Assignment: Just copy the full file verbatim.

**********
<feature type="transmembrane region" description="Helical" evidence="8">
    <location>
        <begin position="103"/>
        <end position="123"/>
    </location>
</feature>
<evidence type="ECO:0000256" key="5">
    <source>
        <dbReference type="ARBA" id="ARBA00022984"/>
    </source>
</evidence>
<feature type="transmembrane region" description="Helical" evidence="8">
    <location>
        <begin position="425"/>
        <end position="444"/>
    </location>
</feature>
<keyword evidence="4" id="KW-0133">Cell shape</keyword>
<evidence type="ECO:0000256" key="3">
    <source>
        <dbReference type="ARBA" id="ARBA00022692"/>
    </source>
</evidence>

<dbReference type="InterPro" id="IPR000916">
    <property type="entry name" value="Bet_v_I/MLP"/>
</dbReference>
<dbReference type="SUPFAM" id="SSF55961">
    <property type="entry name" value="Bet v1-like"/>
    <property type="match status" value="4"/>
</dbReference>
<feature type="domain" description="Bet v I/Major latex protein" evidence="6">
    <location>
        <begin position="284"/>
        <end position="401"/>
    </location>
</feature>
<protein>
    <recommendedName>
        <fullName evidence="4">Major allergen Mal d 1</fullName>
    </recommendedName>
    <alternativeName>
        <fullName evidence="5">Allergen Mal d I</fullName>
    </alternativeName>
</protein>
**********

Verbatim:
<feature type="transmembrane region" description="Helical" evidence="8">
    <location>
        <begin position="103"/>
        <end position="123"/>
    </location>
</feature>
<evidence type="ECO:0000256" key="5">
    <source>
        <dbReference type="ARBA" id="ARBA00022984"/>
    </source>
</evidence>
<feature type="transmembrane region" description="Helical" evidence="8">
    <location>
        <begin position="425"/>
        <end position="444"/>
    </location>
</feature>
<keyword evidence="4" id="KW-0133">Cell shape</keyword>
<evidence type="ECO:0000256" key="3">
    <source>
        <dbReference type="ARBA" id="ARBA00022692"/>
    </source>
</evidence>

<dbReference type="InterPro" id="IPR000916">
    <property type="entry name" value="Bet_v_I/MLP"/>
</dbReference>
<dbReference type="SUPFAM" id="SSF55961">
    <property type="entry name" value="Bet v1-like"/>
    <property type="match status" value="4"/>
</dbReference>
<feature type="domain" description="Bet v I/Major latex protein" evidence="6">
    <location>
        <begin position="284"/>
        <end position="401"/>
    </location>
</feature>
<protein>
    <recommendedName>
        <fullName evidence="4">Major allergen Mal d 1</fullName>
    </recommendedName>
    <alternativeName>
        <fullName evidence="5">Allergen Mal d I</fullName>
    </alternativeName>
</protein>